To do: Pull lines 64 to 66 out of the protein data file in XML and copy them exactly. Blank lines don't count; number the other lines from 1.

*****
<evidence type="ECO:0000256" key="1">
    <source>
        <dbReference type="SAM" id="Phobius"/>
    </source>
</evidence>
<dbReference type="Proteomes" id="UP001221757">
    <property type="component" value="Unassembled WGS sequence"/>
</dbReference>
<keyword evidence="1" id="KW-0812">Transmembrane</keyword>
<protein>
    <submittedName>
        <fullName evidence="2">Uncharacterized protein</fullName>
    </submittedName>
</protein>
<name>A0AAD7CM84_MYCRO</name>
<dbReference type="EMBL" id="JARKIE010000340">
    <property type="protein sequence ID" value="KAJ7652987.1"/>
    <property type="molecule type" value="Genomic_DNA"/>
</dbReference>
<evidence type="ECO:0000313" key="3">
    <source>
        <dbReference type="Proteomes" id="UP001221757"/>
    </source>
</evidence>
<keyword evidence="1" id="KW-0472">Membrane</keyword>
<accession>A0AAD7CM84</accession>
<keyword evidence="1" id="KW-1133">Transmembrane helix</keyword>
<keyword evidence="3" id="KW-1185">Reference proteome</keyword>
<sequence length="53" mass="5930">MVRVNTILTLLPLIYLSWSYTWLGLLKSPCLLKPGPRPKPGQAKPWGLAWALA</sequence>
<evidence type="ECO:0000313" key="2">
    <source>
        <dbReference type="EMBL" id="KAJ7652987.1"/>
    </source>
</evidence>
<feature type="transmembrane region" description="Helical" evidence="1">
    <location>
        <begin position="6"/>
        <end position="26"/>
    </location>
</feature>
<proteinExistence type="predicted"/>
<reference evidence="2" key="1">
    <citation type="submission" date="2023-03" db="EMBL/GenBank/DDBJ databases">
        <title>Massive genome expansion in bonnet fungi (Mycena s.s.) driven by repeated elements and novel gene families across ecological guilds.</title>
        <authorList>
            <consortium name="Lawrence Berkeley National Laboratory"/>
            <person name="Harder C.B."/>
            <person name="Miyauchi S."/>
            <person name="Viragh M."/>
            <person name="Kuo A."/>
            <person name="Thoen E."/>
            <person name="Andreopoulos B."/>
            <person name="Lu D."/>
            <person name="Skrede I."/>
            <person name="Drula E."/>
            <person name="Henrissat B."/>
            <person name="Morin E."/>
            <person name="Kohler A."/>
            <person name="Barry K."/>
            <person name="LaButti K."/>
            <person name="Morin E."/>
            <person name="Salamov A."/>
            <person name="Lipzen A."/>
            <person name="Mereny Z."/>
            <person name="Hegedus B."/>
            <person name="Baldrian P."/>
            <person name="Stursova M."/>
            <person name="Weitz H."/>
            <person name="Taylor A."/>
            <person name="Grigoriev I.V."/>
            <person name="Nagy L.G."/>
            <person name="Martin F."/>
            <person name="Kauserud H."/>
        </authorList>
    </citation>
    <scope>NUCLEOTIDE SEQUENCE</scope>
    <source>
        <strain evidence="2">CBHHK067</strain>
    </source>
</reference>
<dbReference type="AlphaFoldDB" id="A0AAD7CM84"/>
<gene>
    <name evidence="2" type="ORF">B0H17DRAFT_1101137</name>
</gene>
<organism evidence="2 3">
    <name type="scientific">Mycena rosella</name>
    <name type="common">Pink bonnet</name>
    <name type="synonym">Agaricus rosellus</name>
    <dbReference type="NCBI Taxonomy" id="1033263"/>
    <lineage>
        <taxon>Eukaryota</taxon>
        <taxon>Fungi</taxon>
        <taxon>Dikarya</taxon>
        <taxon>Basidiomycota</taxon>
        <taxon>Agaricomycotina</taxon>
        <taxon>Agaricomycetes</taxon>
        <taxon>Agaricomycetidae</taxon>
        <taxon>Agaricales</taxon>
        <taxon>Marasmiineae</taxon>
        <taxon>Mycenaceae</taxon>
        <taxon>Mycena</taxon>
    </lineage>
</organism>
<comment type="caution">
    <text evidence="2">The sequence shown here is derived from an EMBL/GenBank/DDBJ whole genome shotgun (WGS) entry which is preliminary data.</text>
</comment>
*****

            <person name="Mereny Z."/>
            <person name="Hegedus B."/>
            <person name="Baldrian P."/>